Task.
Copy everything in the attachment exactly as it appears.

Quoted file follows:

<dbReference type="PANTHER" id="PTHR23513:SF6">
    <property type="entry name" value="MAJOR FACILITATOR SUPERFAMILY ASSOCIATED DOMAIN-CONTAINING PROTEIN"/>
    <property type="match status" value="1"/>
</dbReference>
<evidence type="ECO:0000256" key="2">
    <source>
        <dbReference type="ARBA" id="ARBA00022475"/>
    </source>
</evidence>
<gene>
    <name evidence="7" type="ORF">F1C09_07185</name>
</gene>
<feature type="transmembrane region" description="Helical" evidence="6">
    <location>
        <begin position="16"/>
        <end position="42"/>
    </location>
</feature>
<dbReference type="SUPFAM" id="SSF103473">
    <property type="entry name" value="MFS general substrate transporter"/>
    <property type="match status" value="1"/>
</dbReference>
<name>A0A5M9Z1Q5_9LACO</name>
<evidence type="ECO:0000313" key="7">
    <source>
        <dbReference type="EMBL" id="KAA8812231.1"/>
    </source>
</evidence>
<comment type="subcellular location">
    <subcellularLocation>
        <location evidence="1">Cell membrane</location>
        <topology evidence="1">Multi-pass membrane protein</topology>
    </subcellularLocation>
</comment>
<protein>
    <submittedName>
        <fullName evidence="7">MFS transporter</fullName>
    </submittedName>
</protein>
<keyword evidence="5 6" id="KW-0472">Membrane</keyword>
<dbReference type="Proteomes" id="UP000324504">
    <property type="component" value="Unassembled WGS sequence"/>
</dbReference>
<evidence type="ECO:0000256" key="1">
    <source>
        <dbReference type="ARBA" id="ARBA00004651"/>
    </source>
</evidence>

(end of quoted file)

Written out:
<dbReference type="PANTHER" id="PTHR23513:SF6">
    <property type="entry name" value="MAJOR FACILITATOR SUPERFAMILY ASSOCIATED DOMAIN-CONTAINING PROTEIN"/>
    <property type="match status" value="1"/>
</dbReference>
<evidence type="ECO:0000256" key="2">
    <source>
        <dbReference type="ARBA" id="ARBA00022475"/>
    </source>
</evidence>
<gene>
    <name evidence="7" type="ORF">F1C09_07185</name>
</gene>
<feature type="transmembrane region" description="Helical" evidence="6">
    <location>
        <begin position="16"/>
        <end position="42"/>
    </location>
</feature>
<dbReference type="SUPFAM" id="SSF103473">
    <property type="entry name" value="MFS general substrate transporter"/>
    <property type="match status" value="1"/>
</dbReference>
<name>A0A5M9Z1Q5_9LACO</name>
<evidence type="ECO:0000313" key="7">
    <source>
        <dbReference type="EMBL" id="KAA8812231.1"/>
    </source>
</evidence>
<comment type="subcellular location">
    <subcellularLocation>
        <location evidence="1">Cell membrane</location>
        <topology evidence="1">Multi-pass membrane protein</topology>
    </subcellularLocation>
</comment>
<protein>
    <submittedName>
        <fullName evidence="7">MFS transporter</fullName>
    </submittedName>
</protein>
<keyword evidence="5 6" id="KW-0472">Membrane</keyword>
<dbReference type="Proteomes" id="UP000324504">
    <property type="component" value="Unassembled WGS sequence"/>
</dbReference>
<evidence type="ECO:0000256" key="1">
    <source>
        <dbReference type="ARBA" id="ARBA00004651"/>
    </source>
</evidence>